Magic, Myth, Memory: Reviewing Apichatpong Weerasketakul’s Primitive

Early this year, following a lazy stroll and lunch on the South Bank, I surrendered to the familiar pull of the Tate Modern. After musing over the contemporary classics for which the permanent collection is known, I became ‘immersed’ (if you’ll pardon the pun) in the Tanks. On that day, the gallery’s dank subterranean caverns were the temporary home of Taiwanese filmmaker Apichatpong Weerasethakul’s first solo video installation, Primitive. Commisioned by Haus der Kunst with FACT (Foundation for Art and Creative Technology), Primitive made its debut in Munich in 2009, and has since traversed Europe and America in a series of independent exhibitions and Weerasethakuhl retrospectives. The Tate is the latest institution to screen the piece, with Primitive having been on non-stop display in January of this year to huddles of tourists and wind-chilled Londoners – some cinephiles like myself, others perhaps simply seeking a moment of comfort and quiet in the dark, cushioned bowels of the building. Like the artist’s other works, Primitive is gently paced and meditative, however, comfort is by no means its primary effect. As if attuned to Tate’s midcentury origins as Bankside Power Station, the Tanks were crackling with bursts of electricity – this is the experience, characteristically, of a Weerasethakuhl film.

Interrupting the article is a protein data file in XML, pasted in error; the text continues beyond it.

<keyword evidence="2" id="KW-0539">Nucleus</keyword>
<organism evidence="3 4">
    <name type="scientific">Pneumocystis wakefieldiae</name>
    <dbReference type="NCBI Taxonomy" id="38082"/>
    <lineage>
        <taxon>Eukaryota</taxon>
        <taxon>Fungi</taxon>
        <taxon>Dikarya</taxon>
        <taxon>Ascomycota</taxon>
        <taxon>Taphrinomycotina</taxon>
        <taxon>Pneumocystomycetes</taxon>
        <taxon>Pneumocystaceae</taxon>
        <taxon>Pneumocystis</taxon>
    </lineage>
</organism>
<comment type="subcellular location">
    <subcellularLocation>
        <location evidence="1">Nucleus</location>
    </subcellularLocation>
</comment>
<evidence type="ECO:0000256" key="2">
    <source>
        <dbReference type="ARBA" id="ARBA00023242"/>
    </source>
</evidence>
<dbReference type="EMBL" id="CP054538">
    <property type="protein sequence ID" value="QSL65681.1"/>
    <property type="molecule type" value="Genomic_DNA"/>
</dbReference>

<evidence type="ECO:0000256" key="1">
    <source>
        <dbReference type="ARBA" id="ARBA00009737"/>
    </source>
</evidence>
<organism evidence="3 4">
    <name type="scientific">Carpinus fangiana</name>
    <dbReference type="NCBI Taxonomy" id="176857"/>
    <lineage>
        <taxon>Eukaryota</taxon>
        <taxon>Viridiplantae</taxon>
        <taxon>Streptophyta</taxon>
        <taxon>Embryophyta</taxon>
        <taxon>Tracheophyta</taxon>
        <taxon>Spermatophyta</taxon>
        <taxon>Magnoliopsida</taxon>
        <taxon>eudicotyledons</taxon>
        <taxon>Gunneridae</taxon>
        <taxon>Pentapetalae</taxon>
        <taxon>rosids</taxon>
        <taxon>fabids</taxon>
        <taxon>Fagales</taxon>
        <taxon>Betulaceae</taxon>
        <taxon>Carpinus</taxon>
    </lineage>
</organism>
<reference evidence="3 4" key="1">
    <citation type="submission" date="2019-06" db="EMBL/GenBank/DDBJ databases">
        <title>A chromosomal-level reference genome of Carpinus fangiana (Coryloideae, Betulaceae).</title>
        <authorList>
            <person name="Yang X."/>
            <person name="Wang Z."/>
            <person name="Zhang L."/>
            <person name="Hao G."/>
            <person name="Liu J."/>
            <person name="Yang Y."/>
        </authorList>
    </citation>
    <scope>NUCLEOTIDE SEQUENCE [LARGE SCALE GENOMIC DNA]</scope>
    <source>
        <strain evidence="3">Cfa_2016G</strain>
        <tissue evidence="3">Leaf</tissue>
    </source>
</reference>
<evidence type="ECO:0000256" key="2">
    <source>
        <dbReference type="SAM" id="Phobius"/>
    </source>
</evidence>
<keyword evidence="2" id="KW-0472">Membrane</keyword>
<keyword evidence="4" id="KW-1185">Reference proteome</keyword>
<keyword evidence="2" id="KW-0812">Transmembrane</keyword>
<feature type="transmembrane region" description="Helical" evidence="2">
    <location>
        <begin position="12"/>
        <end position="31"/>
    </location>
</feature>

Weerasethakhul, or “Joe” as he is affectionately known, has built his fame on uncompromising idiosyncrasy. Eschewing the mainstream Thai film industry, he has produced dozens of avant-garde short films, but is best known for his captivating and perplexing features, particularly Uncle Boonmee Who Can Recall His Past Lives. Stunning viewers with its eerie, magical tale of a dying man in communication with departed spirits of the past, the film took the exceptional honour of the 2004 Palme D’or at Cannes. His Tropical Malady met with similar acclaim, winning a 2004 Cannes jury prize, and combining poeticism, myth and allegory to equally haunting effect. The first half of the film is an achingly sincere portrait of two lovers (one of many of ‘Joe’s’ films to candidly explore his homosexuality), while the latter half is a seemingly tangential tale of a soldier lost in the Thai jungle, taunted by the spirit of a tiger shaman. Frequently adopting the jungle as a metaphorical locus for his voyages into the darker regions of the soul, Weerasethakhul’s tone can be obfuscating, but it is never pessimistic. Treading an (extremely) faint line between fact and fiction, it is hard to situate oneself precisely in the world of Weerasetakuhl’s films, but this certainly does not detract from the experience of watching them.